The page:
The campaign was launched to encourage people to make their existing supplies of clothes last longer. Posters and leaflets were circulated with advice on subjects including how to prevent moth damage to woollens, how to make shoes last longer or how to care for different fabrics. As the war went on, buying new was severely restricted by coupon limits and no longer an option for many people. The ability to repair, renovate and make one's own clothes became increasingly important. Although shoppers would have to hand over coupons for dressmaking fabric as well as readymade clothes, making clothes was often cheaper and saved coupons. ‘Make Do and Mend’ classes took place around the country, teaching skills such as pattern cutting. Dress makers and home sewers often had to be experimental in their choice of fabrics. Despite disliking much of the official rhetoric to Make Do and Mend, many people demonstrated great creativity and adaptability in dealing with rationing. Individual style flourished. Shortages necessitated imaginative use of materials, recycling and renovating of old clothes and innovative use of home-made accessories, which could alter or smarten up an outfit. Many women used furnishing fabrics for dressmaking until these too were rationed. Blackout material, which did not need points, was also sometimes used. Parachute silk was highly prized for underwear, nightclothes and wedding dresses.

We've really enjoyed working with and learning from our friends at @imperialwarmuseums this week. You can catch up on all our posts and discover many more stories from London’s museums with #MuseumInstaSwap. © IWM (Art.IWM PST 4773 For #MuseumInstaSwap we’re discovering the street style of the Second World War in the #FashionontheRation exhibition at @ImperialWarMuseums. In this archive photo a female member of the Air Raid Precautions staff applies her lipstick between emergency calls.

In wartime Britain it was unfashionable to be seen wearing clothes that were obviously showy, yet women were frequently implored not to let 'standards' slip too far. There was genuine concern that a lack of interest in personal appearance could be a sign of low morale, which could have a detrimental impact on the war effort. The government's concern for the morale of women was a major factor in the decision to continue the manufacture of cosmetics, though in much reduced quantities. Make-up was never rationed, but was subject to a luxury tax and was very expensive. Many cosmetics firms switched some of their production to items needed for the war effort. Coty, for example, were known for their face powder and perfumes but also made army foot powder and anti-gas ointment. Make-up and hair styles took on an increased importance and many women went to great lengths to still feel well-dressed and stylish even if their clothes were last season's, their stockings darned and accessories home-made. As with clothing, women found creative ways around shortages, with beetroot juice used for a splash of lip colour and boot polish passing for mascara.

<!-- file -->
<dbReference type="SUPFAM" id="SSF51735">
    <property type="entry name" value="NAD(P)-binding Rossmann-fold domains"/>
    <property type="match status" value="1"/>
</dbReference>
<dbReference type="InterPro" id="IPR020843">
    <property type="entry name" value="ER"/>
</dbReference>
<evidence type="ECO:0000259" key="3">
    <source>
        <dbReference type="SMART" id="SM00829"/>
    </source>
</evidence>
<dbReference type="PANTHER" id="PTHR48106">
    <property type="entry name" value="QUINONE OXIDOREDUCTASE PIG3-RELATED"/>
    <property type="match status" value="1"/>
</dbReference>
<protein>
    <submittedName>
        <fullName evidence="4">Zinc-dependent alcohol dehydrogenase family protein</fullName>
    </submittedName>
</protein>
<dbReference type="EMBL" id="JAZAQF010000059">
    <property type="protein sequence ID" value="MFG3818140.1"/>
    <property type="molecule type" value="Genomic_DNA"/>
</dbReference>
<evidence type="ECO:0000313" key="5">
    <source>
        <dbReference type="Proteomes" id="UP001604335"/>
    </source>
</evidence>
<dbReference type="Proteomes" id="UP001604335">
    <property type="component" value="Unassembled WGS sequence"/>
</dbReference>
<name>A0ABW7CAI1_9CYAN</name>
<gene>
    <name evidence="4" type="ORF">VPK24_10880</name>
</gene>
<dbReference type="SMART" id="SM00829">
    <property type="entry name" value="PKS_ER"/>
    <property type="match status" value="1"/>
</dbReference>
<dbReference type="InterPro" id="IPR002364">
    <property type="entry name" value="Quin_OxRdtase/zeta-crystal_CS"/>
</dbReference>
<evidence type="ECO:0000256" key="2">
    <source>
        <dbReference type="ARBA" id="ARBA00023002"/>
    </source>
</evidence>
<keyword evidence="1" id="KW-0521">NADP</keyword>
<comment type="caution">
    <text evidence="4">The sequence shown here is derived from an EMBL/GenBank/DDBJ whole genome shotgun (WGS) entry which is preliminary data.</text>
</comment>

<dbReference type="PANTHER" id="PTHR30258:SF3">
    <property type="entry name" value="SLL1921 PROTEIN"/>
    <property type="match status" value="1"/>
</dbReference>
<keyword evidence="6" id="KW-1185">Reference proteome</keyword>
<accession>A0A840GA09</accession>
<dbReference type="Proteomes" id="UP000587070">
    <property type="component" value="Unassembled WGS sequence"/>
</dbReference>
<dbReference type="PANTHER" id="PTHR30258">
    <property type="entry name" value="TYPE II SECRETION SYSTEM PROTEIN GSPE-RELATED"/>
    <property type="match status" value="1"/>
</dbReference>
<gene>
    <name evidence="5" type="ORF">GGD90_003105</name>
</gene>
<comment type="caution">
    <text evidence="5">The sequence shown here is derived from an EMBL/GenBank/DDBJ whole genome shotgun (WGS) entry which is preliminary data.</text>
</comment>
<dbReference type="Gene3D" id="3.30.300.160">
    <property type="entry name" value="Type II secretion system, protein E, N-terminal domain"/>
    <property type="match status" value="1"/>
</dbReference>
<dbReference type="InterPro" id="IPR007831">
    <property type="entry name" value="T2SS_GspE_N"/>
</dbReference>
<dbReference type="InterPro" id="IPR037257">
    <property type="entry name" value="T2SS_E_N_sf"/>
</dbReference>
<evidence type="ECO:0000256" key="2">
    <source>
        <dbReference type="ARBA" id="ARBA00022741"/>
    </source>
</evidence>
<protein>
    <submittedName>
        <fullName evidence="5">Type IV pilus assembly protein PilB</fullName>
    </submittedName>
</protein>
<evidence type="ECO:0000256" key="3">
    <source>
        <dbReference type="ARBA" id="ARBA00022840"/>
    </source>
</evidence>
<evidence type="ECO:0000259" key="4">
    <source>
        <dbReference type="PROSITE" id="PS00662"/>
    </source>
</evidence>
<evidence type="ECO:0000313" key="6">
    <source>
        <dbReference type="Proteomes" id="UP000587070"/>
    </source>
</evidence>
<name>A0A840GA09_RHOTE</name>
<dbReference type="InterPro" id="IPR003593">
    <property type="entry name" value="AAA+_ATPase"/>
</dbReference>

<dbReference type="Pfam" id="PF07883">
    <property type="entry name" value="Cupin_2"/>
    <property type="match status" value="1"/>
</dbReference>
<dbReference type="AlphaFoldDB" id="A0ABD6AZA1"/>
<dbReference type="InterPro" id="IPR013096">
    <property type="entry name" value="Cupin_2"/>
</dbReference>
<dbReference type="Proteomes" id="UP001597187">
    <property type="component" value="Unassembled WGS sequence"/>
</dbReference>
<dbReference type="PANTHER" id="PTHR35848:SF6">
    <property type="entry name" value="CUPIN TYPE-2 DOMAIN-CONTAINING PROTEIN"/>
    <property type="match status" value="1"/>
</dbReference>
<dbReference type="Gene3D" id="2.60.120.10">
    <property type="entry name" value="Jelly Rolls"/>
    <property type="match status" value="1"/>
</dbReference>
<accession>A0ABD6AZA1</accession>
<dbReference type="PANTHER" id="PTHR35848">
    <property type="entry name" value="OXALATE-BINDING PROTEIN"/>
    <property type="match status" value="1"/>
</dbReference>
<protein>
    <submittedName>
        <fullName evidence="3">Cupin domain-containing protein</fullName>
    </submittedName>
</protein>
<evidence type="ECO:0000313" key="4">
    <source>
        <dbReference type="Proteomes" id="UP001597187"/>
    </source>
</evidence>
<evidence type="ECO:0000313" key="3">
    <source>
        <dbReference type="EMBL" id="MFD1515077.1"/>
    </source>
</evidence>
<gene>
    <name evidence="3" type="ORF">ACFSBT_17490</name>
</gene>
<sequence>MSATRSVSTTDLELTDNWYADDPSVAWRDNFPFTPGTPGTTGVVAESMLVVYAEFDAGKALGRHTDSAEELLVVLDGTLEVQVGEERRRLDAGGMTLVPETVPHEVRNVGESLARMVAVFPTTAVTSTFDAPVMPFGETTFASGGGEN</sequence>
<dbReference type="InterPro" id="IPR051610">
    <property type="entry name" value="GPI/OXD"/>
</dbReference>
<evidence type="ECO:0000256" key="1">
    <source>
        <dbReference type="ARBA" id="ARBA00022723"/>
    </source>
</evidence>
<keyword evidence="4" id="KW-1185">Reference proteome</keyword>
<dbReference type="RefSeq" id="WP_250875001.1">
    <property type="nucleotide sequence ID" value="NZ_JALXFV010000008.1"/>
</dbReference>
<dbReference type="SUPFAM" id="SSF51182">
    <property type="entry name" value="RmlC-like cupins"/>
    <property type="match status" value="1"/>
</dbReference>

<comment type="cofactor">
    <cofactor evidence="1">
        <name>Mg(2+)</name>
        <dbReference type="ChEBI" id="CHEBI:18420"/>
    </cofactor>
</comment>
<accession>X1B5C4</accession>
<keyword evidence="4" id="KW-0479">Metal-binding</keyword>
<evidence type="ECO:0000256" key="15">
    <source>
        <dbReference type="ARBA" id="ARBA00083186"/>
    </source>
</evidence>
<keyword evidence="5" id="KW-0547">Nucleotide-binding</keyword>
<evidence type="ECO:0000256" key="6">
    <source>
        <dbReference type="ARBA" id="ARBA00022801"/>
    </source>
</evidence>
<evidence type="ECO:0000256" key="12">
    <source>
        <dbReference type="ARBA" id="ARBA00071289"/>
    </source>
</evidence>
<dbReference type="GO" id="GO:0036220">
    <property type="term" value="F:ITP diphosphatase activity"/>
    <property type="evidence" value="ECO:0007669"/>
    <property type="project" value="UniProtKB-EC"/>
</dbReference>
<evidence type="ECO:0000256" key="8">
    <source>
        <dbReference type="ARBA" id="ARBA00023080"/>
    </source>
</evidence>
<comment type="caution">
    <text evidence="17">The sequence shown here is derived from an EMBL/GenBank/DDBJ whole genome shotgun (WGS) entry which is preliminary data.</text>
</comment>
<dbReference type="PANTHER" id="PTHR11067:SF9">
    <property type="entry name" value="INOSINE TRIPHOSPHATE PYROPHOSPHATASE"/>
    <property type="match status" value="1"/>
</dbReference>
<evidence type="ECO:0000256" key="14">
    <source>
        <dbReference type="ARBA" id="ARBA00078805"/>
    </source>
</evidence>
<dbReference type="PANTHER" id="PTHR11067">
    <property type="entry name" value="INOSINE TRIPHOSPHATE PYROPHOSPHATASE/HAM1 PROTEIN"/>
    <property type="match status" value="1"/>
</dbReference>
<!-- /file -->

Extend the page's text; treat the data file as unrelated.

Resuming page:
Discover more stories from London’s museums with #MuseumInstaSwap © IWM (D 176) In the @ImperialWarMuseums exhibition ‘Fashion on the Ration: 1940s street style’ we can see how men and women found new ways to dress while clothing was rationed. Displays of original clothes from the era, from military uniforms to utility underwear, reveal what life was really like on the home front in wartime Britain.

Despite the limitations imposed by rationing, clothing retailers sought to retain and even expand their customer base during the Second World War. Britain's high street adapted in response to wartime conditions, and this was reflected in their retail ranges. The government intervened in the mass manufacture of high street fashions with the arrival of the Utility clothing scheme in 1942. Shoppers carefully spent their precious clothing coupons and money on new clothes to make sure their purchases would be suitable across spring, summer and autumn and winter. Despite the restrictions, the war and civilian austerity did not put an end to creative design, commercial opportunism or fashionable trends on the British home front.

#FashionontheRation exhibition runs @imperialwarmuseums until 31 August.

Discover more stories from London’s museums with #MuseumInstaSwap. For our final day of #MuseumInstaSwap we’re learning about the Second World War @ImperialWarMuseums, and discovering the impact of the war on ordinary people. 
Clothes were rationed in Britain from 1 June 1941. This limited the amount of new garments people could buy until 1949, four years after the war's end. The British government needed to reduce production and consumption of civilian clothes to safeguard raw materials and release workers and factory space for war production. As with food rationing, which had been in place since 1940, one of the reasons for introducing civilian clothes rationing was to ensure fairness. Rationing sought to ensure a more equal distribution of clothing and improve the availability of garments in the shops.

As this poster shows, the rationing scheme worked by allocating each type of clothing item a 'points' value which varied according to how much material and labour went into its manufacture. Eleven coupons were needed for a dress, two needed for a pair of stockings, and eight coupons required for a man's shirt or a pair of trousers. Women's shoes meant relinquishing five coupons, and men's footwear cost seven coupons. When buying new clothes, the shopper had to hand over coupons with a 'points' value as well as money. Every adult was initially given an allocation of 66 points to last one year, but this allocation shrank as the war progressed. © IWM (Art.IWM PST 8293) This week on @instagram we’ve joined up with other London museums to highlight our shared stories. Our partner is @imperialwarmuseums, whose incredible collection brings people’s experiences of modern war and conflict to life. Follow #MuseumInstaSwap to discover some of the intriguing historical connections we have found, as well as insights into everyday life during wartime. As part of our #MuseumInstaSwap with @ImperialWarMuseums, we’ve been given special access to the Churchill War Rooms – located deep below the streets of Westminster.
This is Prime Minister Winston Churchill’s bedroom, which includes his private desk, briefcase and papers, his bed and chamber pot and even an original cigar! The bedroom is located close to the Map Room, keeping Churchill as close as possible to the epicentre of Cabinet War Rooms.
Following the surrender of the Japanese Forces the doors to the War Rooms were locked on 16 August 1945 and the complex was left undisturbed until Parliament ensured its preservation as a historic site in 1948. Knowledge of the site and access to it remained highly restricted until the late 1970s when @ImperialWarMuseums began the task of preserving the site and its contents, making them accessible to as wide an audience as possible and opening them to the public in 1984.
Discover more stories from London’s museums with #MuseumInstaSwap